Every year, Gartner surveys CIOs on how their jobs are changing in the digital age. The latest report – released April 6 – found that digital business has never been more top of mind for CEOs and that “CIOs should guide business leaders toward deep discipline digital business.”
“The quickening pace of digitalization and technological innovation are changing the CIO role from delivery executive to business executive,” Gartner says. “To successfully lead digital transformation, CIOs must help their organizations move beyond digital experimentation and pilots and start bringing digital best practices to scale.” That means working more closely than ever with the CEO and other senior leaders.
When I saw this, I immediately thought about my recent dinner with the CIO of a Fortune 500 company. Due to a natural disaster, the company was forced to rebuild its office space. They were using the opportunity to change the physical layout and encourage collaboration. A change I found most interesting was his request to relocate his office. He wanted to be located right next to the general manager for the business his IT department supported. This first seemed surprising, but as we talked, I realized it made complete sense and echoed a trend in the changing relationship between the business and IT.
Traditionally, some CEOs have viewed IT and the CIO as a cost center. CEOs tended to want just two things from their CIOs: IT delivery and expense control. CIOs typically sat in a back office, seldom making critical business decisions, always searching for the balance between efficiency and effectiveness. They focused on “how” to deliver and now “what” to deliver.
But gradually, that custom has been turned on its head. Smart CEOs now see IT not as a cost center but as a differentiator, a source of innovation, and an enabler of revenue growth and market differentiation.
As CEOs increasingly turn their attention to digital innovation as a top priority, they are counting on CIOs to drive it. The IT leaders they used to frown at in budget meetings are now considered strategic business partners. CEOs are quickly realizing that the CIO needs to be front and center in the company business strategy and align IT with it. CIOs need to understand the business and be empowered to take calculated risks to advance the company’s digital strategy. Things move and change so fast that strategy without speed and execution will fail.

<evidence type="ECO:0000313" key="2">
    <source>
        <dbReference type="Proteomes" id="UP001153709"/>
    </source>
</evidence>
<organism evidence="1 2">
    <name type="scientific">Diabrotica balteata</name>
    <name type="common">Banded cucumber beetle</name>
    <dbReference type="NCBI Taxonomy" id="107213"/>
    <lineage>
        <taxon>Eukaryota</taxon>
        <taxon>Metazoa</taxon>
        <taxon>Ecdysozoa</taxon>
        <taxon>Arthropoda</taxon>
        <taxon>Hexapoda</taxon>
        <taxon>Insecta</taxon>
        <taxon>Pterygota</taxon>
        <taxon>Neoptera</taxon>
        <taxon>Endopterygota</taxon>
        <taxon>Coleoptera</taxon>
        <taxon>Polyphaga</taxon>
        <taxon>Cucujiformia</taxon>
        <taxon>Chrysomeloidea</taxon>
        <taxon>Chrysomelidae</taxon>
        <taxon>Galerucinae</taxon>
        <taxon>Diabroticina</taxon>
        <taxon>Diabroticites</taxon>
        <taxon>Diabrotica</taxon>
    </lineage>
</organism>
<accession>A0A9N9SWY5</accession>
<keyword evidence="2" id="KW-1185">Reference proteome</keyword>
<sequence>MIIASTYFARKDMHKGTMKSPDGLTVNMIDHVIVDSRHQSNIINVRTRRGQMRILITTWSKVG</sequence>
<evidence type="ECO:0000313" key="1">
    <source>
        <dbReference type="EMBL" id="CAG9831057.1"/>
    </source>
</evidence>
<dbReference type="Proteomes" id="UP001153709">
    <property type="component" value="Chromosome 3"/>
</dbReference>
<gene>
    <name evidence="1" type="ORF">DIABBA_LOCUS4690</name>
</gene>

Consequently, CIOs’ influence is soaring. The most recent Harvey Nash/KPMG CIO Survey (released a year ago) shows 62 percent of CIOs as members of their organization’s executive committee compared to 38 percent in 2005. The likelihood that CIOs are reporting to the CEO rather than the CFO or someone else is rising by about 10 percent a year.
“IT leaders are also increasingly working at board level,” the report said. “More than three-quarters attended a board meeting within the last 12 months. Popular board topics include IT strategy, technology investments, digital transformation and, of course, the ever-present challenge of cyber security. This increased exposure may have led many CIOs to take leading roles in innovating in their organizations.”